Less than three months after firing the famous shot that ended the Second Battle of Adobe Walls, Billy Dixon again found himself up to his ears in Indians on September 12, 1874.
For an afternoon and a night, Dixon, another civilian scout and four soldiers stood off an estimated 125 Comanche and Kiowa warriors losing one of their own while killing as many as 25 attackers. All six were awarded the Medal of Honor, but the Army later asked Dixon to give his back because he was a civilian. The stubborn scout said nothing doing and kept it.
Andrew Jackson Hamilton, provisional governor of occupied Texas, warned conquered Confederates on September 11, 1865 against being misled by “the same deadly doctrines.”
An outspoken opponent of slavery and secession, Hamilton fought on the northern side in the Civil War. As the leader of the moderate wing of Republican Party in Texas, he butted heads with Edmund J. Davis, the Radical architect of Reconstruction, and reversed his position on giving the vote to the former slaves.
Robert Simpson Neighbors dedicated his life to the fair treatment of the native tribes in an age when most of his fellow Texans felt the “only good Indian is a dead Indian.”
The story of this courageous Indian agent is the subject of my “This Week in Texas History” column for Wednesday, September 11 through Tuesday, September 17. If your local newspaper does not carry the oldest and most widely read feature of its kind, you can obtain a one-year email subscription for only $20 on this web site.
On September 8, 1859, David Smith Terry resigned as chief justice of the California supreme court and at dawn the next day killed a U.S. Senator in a duel.
His political career ruined, Terry returned to Texas, fought in the Civil War and after a short exile in Mexico went back to California. Then in a railroad station confrontation on August 14, 1889, he was shot to death by the bodyguard of a U.S. Supreme Court justice.
Army corporal Benito Martinez fought on alone for six hours in the predawn darkness of September 6, 1952 before he was finally overrun by enemy troops at his Korean Alamo.
The native of Fort Hancock just downriver from El Paso was awarded the Medal of Honor after his heroic death in the Korean War. Today elementary schools in El Paso and his hometown are named for Martinez.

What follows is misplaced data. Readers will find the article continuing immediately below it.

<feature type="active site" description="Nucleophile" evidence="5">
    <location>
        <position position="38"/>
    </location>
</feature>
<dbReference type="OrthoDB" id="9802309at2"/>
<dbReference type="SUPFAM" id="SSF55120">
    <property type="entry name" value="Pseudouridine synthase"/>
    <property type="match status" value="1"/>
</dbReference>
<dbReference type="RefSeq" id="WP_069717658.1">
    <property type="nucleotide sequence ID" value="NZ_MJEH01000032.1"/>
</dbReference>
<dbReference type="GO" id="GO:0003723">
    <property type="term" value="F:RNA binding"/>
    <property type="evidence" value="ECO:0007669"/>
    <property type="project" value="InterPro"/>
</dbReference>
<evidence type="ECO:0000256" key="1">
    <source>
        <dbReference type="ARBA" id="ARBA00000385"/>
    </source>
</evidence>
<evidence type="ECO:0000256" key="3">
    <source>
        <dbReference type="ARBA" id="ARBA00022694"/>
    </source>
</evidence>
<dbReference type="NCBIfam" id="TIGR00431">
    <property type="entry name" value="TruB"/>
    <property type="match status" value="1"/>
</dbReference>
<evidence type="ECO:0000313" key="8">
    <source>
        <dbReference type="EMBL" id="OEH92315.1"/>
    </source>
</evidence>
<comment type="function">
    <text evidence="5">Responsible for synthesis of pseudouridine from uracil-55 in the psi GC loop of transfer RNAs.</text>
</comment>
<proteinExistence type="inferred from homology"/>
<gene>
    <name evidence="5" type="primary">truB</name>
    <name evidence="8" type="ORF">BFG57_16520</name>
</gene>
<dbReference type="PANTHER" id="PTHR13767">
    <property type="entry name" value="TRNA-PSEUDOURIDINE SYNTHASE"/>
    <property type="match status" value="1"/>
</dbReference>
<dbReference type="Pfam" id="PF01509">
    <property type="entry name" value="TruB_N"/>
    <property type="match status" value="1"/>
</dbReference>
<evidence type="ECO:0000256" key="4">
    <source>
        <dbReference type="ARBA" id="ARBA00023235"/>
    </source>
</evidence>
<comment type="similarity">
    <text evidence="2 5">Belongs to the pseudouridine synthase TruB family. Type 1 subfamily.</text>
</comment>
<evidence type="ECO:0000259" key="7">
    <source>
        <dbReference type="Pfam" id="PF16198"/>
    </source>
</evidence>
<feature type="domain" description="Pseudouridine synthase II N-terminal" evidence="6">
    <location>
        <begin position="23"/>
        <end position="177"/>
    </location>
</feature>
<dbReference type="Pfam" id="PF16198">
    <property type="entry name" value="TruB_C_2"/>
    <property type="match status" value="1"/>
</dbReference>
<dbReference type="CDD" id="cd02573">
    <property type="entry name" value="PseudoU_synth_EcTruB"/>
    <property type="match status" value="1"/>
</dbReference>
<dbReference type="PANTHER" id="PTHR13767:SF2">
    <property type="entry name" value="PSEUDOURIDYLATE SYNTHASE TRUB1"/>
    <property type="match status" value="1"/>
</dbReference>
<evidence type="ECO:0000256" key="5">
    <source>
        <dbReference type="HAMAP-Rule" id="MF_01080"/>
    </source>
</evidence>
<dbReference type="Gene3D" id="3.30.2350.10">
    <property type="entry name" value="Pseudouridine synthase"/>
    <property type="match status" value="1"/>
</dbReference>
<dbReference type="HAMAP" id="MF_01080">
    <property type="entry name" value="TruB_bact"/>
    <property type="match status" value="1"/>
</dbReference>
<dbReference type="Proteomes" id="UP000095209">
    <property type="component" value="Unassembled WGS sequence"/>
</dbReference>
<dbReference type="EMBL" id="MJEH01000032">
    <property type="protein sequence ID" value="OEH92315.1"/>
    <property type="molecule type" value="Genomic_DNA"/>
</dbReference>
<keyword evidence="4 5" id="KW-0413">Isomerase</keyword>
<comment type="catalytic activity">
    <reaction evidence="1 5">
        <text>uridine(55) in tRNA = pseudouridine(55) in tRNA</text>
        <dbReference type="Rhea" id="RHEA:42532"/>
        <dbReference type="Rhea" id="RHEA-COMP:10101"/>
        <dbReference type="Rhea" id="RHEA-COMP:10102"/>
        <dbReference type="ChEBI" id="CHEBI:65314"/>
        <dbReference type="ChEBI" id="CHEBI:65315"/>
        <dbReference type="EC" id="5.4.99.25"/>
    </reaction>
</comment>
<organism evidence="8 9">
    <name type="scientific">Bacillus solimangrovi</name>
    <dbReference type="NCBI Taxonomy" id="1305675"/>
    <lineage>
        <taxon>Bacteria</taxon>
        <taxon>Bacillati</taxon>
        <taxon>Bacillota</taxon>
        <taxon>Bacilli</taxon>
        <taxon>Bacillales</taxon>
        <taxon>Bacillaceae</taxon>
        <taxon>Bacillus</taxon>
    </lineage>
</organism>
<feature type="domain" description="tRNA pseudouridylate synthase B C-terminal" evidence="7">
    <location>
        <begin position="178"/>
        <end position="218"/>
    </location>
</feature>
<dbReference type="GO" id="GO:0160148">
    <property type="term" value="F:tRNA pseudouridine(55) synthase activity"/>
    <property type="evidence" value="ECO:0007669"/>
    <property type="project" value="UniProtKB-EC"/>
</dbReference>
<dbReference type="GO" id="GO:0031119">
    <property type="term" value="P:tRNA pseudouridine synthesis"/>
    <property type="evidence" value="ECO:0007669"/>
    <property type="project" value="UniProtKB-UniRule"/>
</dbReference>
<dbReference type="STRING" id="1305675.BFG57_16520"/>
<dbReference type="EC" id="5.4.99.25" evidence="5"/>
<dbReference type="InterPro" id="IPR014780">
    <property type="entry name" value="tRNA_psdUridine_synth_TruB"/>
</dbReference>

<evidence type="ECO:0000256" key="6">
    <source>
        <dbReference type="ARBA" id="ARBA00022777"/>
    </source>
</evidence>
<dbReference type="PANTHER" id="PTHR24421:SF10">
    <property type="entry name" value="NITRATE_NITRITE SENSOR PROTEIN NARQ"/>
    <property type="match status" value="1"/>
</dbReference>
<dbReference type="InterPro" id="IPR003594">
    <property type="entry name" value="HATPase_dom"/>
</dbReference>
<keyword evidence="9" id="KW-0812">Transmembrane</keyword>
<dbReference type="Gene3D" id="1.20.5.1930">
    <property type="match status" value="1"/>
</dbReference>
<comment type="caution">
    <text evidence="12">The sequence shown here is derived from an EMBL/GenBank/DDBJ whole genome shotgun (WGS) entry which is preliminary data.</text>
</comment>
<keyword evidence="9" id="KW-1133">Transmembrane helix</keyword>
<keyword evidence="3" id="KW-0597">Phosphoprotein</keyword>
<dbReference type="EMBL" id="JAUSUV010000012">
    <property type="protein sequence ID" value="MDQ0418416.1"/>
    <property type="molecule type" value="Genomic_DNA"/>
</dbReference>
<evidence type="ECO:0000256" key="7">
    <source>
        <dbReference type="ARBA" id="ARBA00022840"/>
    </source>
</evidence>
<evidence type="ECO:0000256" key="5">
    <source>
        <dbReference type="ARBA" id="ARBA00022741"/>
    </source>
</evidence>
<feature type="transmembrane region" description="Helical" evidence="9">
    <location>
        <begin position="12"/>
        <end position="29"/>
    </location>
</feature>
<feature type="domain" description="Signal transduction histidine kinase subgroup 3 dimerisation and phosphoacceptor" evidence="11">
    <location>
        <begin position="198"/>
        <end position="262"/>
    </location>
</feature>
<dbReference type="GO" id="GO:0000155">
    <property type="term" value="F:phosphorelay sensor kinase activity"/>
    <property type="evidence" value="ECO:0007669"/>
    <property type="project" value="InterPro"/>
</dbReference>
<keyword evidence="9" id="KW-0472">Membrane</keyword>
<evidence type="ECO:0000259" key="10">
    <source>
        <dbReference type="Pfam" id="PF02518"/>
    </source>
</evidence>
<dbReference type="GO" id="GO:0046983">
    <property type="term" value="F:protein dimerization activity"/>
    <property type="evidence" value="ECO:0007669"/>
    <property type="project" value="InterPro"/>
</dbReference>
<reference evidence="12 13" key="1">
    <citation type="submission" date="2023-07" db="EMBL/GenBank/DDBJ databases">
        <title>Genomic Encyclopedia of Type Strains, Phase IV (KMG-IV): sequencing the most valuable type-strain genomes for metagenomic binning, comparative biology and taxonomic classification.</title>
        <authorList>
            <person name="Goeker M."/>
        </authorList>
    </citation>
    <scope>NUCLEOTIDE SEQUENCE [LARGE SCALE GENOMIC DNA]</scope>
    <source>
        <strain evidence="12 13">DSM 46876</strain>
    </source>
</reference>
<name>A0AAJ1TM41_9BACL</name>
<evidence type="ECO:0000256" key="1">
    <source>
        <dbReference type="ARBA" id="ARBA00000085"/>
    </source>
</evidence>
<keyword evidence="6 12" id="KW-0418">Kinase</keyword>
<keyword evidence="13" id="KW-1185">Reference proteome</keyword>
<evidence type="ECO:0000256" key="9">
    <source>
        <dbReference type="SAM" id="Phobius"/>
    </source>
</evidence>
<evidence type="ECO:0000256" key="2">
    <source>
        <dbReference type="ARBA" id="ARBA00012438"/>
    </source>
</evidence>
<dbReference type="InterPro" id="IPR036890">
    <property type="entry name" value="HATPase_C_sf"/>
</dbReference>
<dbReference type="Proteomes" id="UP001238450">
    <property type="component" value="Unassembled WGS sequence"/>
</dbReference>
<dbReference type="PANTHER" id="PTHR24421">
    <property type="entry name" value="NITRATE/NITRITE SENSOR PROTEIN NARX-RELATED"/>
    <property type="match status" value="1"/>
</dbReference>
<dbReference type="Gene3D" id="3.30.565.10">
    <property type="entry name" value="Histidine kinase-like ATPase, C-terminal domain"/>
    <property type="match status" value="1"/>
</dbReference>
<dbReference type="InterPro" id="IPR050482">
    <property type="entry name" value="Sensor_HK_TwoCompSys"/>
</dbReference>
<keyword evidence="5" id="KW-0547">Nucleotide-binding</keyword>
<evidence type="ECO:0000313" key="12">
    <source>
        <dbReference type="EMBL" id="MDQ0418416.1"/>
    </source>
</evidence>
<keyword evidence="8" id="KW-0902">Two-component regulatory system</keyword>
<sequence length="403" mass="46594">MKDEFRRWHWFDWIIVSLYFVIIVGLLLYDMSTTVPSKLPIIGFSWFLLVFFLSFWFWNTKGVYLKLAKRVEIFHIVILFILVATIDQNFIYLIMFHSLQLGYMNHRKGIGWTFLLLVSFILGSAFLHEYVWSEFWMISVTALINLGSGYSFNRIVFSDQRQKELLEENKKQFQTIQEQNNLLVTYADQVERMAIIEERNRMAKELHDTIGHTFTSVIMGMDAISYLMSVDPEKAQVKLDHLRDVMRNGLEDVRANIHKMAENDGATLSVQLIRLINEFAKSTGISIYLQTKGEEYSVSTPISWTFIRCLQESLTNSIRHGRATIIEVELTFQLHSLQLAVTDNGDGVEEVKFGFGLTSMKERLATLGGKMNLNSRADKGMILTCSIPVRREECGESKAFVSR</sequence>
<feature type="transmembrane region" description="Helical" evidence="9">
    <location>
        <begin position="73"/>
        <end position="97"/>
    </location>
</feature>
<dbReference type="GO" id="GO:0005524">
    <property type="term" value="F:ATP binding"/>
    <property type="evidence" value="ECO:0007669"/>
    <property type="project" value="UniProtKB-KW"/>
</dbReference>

Worried over rumors the Texans planned to execute Santa Anna, President Andrew Jackson warned Sam Houston in a letter dated September 5, 1836, that “Nothing now could tarnish the character of Texas more than such an act as this.”
Houston’s old mentor was preaching to the choir. The San Jacinto victor had risked his neck to save the loser and would do so again over the strong objections of the majority of his fellow Texans.
William Carrol Crawford, the sole surviving signer of the Texas Declaration of Independence, died on September 3, 1895 at his son’s home in Erath County.
Crawford, born in North Carolina and emigrated to Texas from Georgia, was related to Charles Carroll, who outlived every other signer of the U.S. Declaration of Independence. Crawford was 90 when he died, and his illustrious ancestor, one of Maryland’s original senators, was 95.
On September 5, 1954, a Dallas federal judge set a trial date later that month for two brothers accused of a vicious extortion scheme against a score of prominent Jewish families. This is the subject of the Wednesday, Sepember 4 through Tuesday, September 10 installment of “This Week in Texas History.”
A bizarre letter mailed four months before threatened death for the targets unless a $200,000 payment was made. The Dallas office of the FBI jumped into the case with both feet and worked around the clock to catch the men behind the plot.
With Lincoln’s all but certain election just two months away, the editor of the most-read newspaper in the Lone Star State came down hard on all the rash talk of secession.
In the September 1, 1860 edition of “The Texas State Gazette,” John Marshall wrote: “The cry of disunion has descended from generation to generation and now we hear it repeated with silly clamor by a few politicians in Texas.” But the newspaperman’s politics did not keep him from volunteering for Confederate service nor leading a charge at Gaines’ Mill that got him killed.